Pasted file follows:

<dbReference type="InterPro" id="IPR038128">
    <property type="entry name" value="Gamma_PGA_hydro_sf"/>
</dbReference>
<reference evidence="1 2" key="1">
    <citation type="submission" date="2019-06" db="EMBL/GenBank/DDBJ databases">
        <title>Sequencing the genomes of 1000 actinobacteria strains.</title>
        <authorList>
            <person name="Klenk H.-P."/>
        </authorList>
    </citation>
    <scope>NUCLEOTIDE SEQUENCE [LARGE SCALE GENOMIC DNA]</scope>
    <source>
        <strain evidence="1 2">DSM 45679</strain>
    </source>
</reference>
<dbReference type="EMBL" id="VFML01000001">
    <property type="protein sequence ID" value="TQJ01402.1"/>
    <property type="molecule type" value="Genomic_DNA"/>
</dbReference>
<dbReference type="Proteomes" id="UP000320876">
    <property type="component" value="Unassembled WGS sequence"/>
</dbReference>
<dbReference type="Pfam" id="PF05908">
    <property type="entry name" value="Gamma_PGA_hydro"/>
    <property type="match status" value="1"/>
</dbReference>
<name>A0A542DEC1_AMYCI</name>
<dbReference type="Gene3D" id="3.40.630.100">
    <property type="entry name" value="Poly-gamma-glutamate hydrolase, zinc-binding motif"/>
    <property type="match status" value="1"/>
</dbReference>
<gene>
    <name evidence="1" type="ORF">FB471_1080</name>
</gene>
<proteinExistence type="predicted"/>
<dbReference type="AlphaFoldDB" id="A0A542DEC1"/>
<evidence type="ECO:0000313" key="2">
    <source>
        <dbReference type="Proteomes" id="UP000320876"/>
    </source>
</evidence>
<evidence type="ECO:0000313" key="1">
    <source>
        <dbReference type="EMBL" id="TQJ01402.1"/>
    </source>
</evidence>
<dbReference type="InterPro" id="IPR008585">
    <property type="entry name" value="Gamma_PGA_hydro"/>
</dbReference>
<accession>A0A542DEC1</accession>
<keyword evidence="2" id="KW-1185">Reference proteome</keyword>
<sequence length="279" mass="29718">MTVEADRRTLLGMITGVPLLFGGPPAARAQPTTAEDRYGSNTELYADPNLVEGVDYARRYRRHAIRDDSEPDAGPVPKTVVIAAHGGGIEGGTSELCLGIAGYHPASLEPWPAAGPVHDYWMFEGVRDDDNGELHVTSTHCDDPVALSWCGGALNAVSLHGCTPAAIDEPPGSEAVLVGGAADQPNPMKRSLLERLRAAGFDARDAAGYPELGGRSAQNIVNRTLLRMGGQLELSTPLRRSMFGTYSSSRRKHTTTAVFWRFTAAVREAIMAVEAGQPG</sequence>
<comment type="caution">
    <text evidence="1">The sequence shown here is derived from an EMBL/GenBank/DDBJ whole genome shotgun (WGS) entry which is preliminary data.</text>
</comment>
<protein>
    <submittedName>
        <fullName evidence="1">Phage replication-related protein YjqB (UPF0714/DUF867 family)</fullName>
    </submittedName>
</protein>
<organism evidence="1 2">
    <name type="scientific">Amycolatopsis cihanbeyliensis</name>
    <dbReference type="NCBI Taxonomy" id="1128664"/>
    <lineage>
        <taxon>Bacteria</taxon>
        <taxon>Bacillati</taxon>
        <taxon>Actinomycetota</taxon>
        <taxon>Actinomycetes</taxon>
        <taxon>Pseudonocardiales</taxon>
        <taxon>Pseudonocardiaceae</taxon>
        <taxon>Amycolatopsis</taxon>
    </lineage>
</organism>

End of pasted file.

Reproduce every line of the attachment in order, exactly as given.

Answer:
<dbReference type="InterPro" id="IPR038128">
    <property type="entry name" value="Gamma_PGA_hydro_sf"/>
</dbReference>
<reference evidence="1 2" key="1">
    <citation type="submission" date="2019-06" db="EMBL/GenBank/DDBJ databases">
        <title>Sequencing the genomes of 1000 actinobacteria strains.</title>
        <authorList>
            <person name="Klenk H.-P."/>
        </authorList>
    </citation>
    <scope>NUCLEOTIDE SEQUENCE [LARGE SCALE GENOMIC DNA]</scope>
    <source>
        <strain evidence="1 2">DSM 45679</strain>
    </source>
</reference>
<dbReference type="EMBL" id="VFML01000001">
    <property type="protein sequence ID" value="TQJ01402.1"/>
    <property type="molecule type" value="Genomic_DNA"/>
</dbReference>
<dbReference type="Proteomes" id="UP000320876">
    <property type="component" value="Unassembled WGS sequence"/>
</dbReference>
<dbReference type="Pfam" id="PF05908">
    <property type="entry name" value="Gamma_PGA_hydro"/>
    <property type="match status" value="1"/>
</dbReference>
<name>A0A542DEC1_AMYCI</name>
<dbReference type="Gene3D" id="3.40.630.100">
    <property type="entry name" value="Poly-gamma-glutamate hydrolase, zinc-binding motif"/>
    <property type="match status" value="1"/>
</dbReference>
<gene>
    <name evidence="1" type="ORF">FB471_1080</name>
</gene>
<proteinExistence type="predicted"/>
<dbReference type="AlphaFoldDB" id="A0A542DEC1"/>
<evidence type="ECO:0000313" key="2">
    <source>
        <dbReference type="Proteomes" id="UP000320876"/>
    </source>
</evidence>
<evidence type="ECO:0000313" key="1">
    <source>
        <dbReference type="EMBL" id="TQJ01402.1"/>
    </source>
</evidence>
<dbReference type="InterPro" id="IPR008585">
    <property type="entry name" value="Gamma_PGA_hydro"/>
</dbReference>
<accession>A0A542DEC1</accession>
<keyword evidence="2" id="KW-1185">Reference proteome</keyword>
<sequence length="279" mass="29718">MTVEADRRTLLGMITGVPLLFGGPPAARAQPTTAEDRYGSNTELYADPNLVEGVDYARRYRRHAIRDDSEPDAGPVPKTVVIAAHGGGIEGGTSELCLGIAGYHPASLEPWPAAGPVHDYWMFEGVRDDDNGELHVTSTHCDDPVALSWCGGALNAVSLHGCTPAAIDEPPGSEAVLVGGAADQPNPMKRSLLERLRAAGFDARDAAGYPELGGRSAQNIVNRTLLRMGGQLELSTPLRRSMFGTYSSSRRKHTTTAVFWRFTAAVREAIMAVEAGQPG</sequence>
<comment type="caution">
    <text evidence="1">The sequence shown here is derived from an EMBL/GenBank/DDBJ whole genome shotgun (WGS) entry which is preliminary data.</text>
</comment>
<protein>
    <submittedName>
        <fullName evidence="1">Phage replication-related protein YjqB (UPF0714/DUF867 family)</fullName>
    </submittedName>
</protein>
<organism evidence="1 2">
    <name type="scientific">Amycolatopsis cihanbeyliensis</name>
    <dbReference type="NCBI Taxonomy" id="1128664"/>
    <lineage>
        <taxon>Bacteria</taxon>
        <taxon>Bacillati</taxon>
        <taxon>Actinomycetota</taxon>
        <taxon>Actinomycetes</taxon>
        <taxon>Pseudonocardiales</taxon>
        <taxon>Pseudonocardiaceae</taxon>
        <taxon>Amycolatopsis</taxon>
    </lineage>
</organism>